Moore: Frank Miller, I haven't been able to read him for some time. Have you seen his latest idea? It is - and I can hardly believe this - Batman vs Al Qaeda. What can you say to an idea as absurd as that? This is our response to the Iraq war? Miller's trapped in a teenage world of macho violence. Look at Sin City. Every woman is a bloodthirsty, semi-naked whore; every man is a indestructible killing machine. It's nasty, misogynist, Neanderthal Teenage, but it sells.

Oh, Alan Moore, you are a bitter, crazy, be-bearded mountain man after my own heart. And by that I mean please don't take my still beating heart for your collection.
I really want Frank Miller to respond to this because it would eventually escalate to a cage match between the two and then we'll see Alan Moore's beard release it's full rage on poor, hapless, INSANE Frank Miller and it will be awesome.
We have now reached the point where Alan Moore becomes a caricature of himself and I am totally vindicated:
WORD:You've now dedicated yourself to the practise and exploration of magic. Does it work? Do you use it to a purpose: "I curse you, DC Comics, for nicking V For Vendetta off me" and so on?
MOORE: Well if I had I wouldn't tell you, would I, ha ha! I do have a few personal rituals which I pursue from time to time and all I can say is, my personal wellbeing and belief system are in pretty good shape. I do have quite an old and rare book called The Grimoire Of The Spirit Of The Place which purports to be written by "an old sea captain" and details how you can summon up and capture the local spirit using a pig - although apparently if you have the book you don't need to kill the pig, which is good. I might give that a try soon; it fits with my interest in psychogeography and the locality of Northampton. I like my magic to be public. That way, if it's ridiculous, people know.

So when I said you were a warlock, Alan Moore, I was mostly joking, and yet you actually own grimoire written by a drunk old sea captain. Like John Hodges said on The Daily Show, it's emergency Christmas and this is my emergency Christmas present! Thanks, zombie Jesus!
I had to discuss this with Darcy and we both agree that Alan Moore is just a tiny step away from becoming a super villain. It's a good thing he doesn't actually accept any money from the movies they adapt from his work, because then he would buy an entire island fortress and a space laser and threaten the United Nations every other week.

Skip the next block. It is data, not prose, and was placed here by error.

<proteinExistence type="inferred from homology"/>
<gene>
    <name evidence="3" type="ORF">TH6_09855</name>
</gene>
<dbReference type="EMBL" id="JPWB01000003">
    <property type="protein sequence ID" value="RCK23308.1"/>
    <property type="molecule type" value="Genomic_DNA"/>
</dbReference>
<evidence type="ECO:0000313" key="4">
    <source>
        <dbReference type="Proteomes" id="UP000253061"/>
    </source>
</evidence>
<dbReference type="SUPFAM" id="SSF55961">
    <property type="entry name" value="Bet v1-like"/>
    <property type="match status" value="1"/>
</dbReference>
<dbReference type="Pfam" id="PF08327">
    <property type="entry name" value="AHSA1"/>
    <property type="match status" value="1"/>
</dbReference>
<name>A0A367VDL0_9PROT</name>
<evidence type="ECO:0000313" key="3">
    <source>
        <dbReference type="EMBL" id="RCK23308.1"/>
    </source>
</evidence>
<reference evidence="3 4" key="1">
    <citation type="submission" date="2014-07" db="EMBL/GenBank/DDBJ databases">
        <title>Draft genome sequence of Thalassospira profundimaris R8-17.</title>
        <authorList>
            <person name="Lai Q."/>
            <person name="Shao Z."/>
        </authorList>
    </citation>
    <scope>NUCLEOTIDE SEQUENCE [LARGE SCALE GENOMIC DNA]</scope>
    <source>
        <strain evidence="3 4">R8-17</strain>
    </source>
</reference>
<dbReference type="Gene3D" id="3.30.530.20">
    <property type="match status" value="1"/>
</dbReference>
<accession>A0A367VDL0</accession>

Alan Moore will basically become Dr. Doom and start referring to himself in the third person: "Alan Moore demands that no one but Alan Moore writes comics. Alan Moore wants America to admit its a little bitch and to just give up. Alan Moore demands more pigs for Alan Moore's dark rituals. Alan Moore's beard thirst for the flesh of the innocent. Alan Moore demands the finest velvet hats are made especially for him."
It's only a matter of time before Alan Moore gets his hands on a thermo-nuclear weapon and holds the world hostage. Also, his beard will become more elaborate and wild until it covers his entire face and no human weapon can so much as dent its impenetrable hair.

I don't know about you folks, but I for one welcome our new bearded overlord.

Go here to see more of Alan Moore's interview.


Danicus said...

The thing is, Alan Moore seems to want unchecked realism in comics. For example, his rant on Heroes and the effects of groundburst vs. airburst nuclear explosions. And while he is correct, leaving ground zero on the GROUND is preferable... Science should usually be a casual observer in comics, stepping in every now and again when it helps, but taking a backseat to action when science would hinder the fun. Honestly, he has problems with the logistics of the nuclear strike, but thinks nothing of the fact that THESE PEOPLE CAN FLY. where's the science behind that?

I mean really, if hard science came into play in every comic, we'd have no heroes, because every last one of them would die in issue #1.

Batman is gunned down by thugs early in his career.
Superman... never happens to be written because his alien heritage looking exactly like a human is too improbable.
The Punisher is gunned down by thugs early in his career.
The Incredible Hulk is vaporized on the testing field.
The Fantastic Four develop horrible tumors and die.
I could go on for a while....
But my point is, suspension of disbelief is an important part of comics, Mr. Moore. Anyone who practices freaking MAGIC should probably understand that.
*pant, pant*
Okay, I'm done with this rant for now.

...for some reason, probably Alan Moore's witchity powers, I wasn't able to post this until now. I've been trying since about 1am...

Darcy said...

Blankets is a deep and meaningful coming of age tale dammit! Just cause nobody gets raped or goes crazy doesn't make it...un-deep!

We should buy Snuggies and start a Beard Cult!

Darcy said...

Also Lego-Alan Moore is on a scary borderline between terrifying and cuddly that I didn't know existed until now.

Jayne said...